East Village, New York – Global Gastropub Brunch at The Toucan and the Lion

No long lines, no excessive day-drinking – just good food in a cozy, tranquil environment.
By Carly DeFilippo – Photos by Lauren DeFilippo

For as long as I can remember, breakfast has been my least favorite meal. I used to eat my mother’s leftovers – everything from carrot cake to reheated chili – for breakfast on the weekends. It was a culinary victory over the practical constraints of weekday morning sustenance. So, in theory, I always have appreciated the transitional meal of brunch, which made it socially acceptable for me to eat savory while my friends and family opted for sweet. Unfortunately, many restaurants seem to miss the brunch boat, simply serving both breakfast and lunch options, rather than embracing the creativity of this fusional meal. Among the few restaurants that I feel “do it right”, an increasing number are asian-influenced, like the East Village’s The Toucan and the Lion.

The first unusual aspect of the Toucan is its comfortable, design-y ambiance. It feels more like eating in your very chic friend’s kitchen than a hip new restaurant.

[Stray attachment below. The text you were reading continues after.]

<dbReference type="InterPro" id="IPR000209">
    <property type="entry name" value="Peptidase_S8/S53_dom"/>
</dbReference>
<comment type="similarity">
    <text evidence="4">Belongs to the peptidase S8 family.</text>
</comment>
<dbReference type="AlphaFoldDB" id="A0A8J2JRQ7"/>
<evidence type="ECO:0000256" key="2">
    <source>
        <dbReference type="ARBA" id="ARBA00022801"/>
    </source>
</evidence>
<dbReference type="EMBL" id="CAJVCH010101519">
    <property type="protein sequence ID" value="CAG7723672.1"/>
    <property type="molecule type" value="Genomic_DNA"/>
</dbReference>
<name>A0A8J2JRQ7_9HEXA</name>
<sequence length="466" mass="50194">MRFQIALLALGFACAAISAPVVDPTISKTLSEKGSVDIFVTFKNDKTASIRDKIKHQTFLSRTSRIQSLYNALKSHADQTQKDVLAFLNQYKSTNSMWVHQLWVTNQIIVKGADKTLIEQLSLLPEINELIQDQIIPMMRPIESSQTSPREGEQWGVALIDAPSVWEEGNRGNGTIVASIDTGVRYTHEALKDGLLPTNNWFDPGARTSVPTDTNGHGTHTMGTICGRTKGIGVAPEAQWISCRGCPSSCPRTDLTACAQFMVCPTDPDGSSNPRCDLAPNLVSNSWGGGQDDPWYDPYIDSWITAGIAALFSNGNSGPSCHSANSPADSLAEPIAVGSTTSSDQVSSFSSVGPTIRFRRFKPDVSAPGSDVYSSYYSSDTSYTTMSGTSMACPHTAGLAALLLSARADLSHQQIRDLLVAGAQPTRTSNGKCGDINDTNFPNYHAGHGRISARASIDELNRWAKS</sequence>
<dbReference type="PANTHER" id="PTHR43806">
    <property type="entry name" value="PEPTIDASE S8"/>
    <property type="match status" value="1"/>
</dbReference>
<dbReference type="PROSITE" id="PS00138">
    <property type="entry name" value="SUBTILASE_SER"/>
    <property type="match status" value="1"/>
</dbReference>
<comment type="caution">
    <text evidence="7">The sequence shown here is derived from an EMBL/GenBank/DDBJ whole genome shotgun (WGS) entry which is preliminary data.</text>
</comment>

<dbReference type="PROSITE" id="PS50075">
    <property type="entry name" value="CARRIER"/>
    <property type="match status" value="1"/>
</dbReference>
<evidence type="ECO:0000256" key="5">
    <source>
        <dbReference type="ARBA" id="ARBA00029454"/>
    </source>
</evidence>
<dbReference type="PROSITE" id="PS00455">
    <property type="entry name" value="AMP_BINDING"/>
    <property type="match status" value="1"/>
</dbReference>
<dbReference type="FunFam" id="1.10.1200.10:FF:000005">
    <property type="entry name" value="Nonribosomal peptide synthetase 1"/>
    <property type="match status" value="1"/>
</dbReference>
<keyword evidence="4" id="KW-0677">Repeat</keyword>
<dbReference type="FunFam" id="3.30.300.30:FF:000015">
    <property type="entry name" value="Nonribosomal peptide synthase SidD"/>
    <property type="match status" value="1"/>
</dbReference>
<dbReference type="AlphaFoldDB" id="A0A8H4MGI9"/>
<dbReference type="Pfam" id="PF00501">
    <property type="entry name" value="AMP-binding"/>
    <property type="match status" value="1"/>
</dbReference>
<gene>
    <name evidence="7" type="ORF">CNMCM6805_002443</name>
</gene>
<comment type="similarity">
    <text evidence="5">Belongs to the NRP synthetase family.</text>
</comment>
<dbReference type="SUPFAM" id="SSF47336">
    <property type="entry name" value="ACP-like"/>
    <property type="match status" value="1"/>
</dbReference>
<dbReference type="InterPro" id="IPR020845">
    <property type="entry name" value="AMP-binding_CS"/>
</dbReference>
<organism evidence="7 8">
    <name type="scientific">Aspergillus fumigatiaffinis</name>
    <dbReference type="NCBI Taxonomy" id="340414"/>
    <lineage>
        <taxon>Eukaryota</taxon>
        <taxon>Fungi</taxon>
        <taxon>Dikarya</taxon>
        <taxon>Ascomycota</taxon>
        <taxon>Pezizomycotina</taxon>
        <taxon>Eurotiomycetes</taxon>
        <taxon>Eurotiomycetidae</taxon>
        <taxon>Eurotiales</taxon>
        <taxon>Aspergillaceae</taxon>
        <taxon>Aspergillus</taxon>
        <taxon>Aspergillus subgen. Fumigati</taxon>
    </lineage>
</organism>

The lion stack

Feet swinging over the cozy carpet (when was the last time a restaurant had carpet?), we perused the menu of reinvented classics. The Lion Stack, a duo of corn pancakes served with sunny side up eggs, bacon and salsa verde had instant savory draw. The golden-brown cakes were perfect – both crumbly and moist – with a mild sweetness that balanced out the dish’s bolder flavors.

Short rib benedict

The short rib benedict was a heavier spin on this already-rich breakfast classic. It lacked the spices and acid of my favorite asian meat dishes, but was still a filling, comforting choice. On the other hand, the seemingly unexciting Huevo Burrito turned out to be outstanding. Spicy and veggie-centric, it did not succumb to the dry or sloppy, wet extremes of other breakfast burritos. Rather, it neatly satisfied from the first bite to the last.

Taro hash

The one must-order dish on the menu, however, was the taro hash. Lighter and less greasy than your typical morning potatoes, this cilantro-topped, spiced dish inspired audible raves from multiple tables in the restaurant. (We literally negotiated who would nab the last bite.)

Even if the Toucan isn’t the absolute “best” brunch I’ve tried in New York, it certainly is one I’ll return to again. If only because – innovative cuisine aside – it was an unusually hype-free weekend meal. No long lines, no excessive day-drinking – just good food in a cozy, tranquil environment.

The Toucan and the Lion
342 E 6th Street, New York

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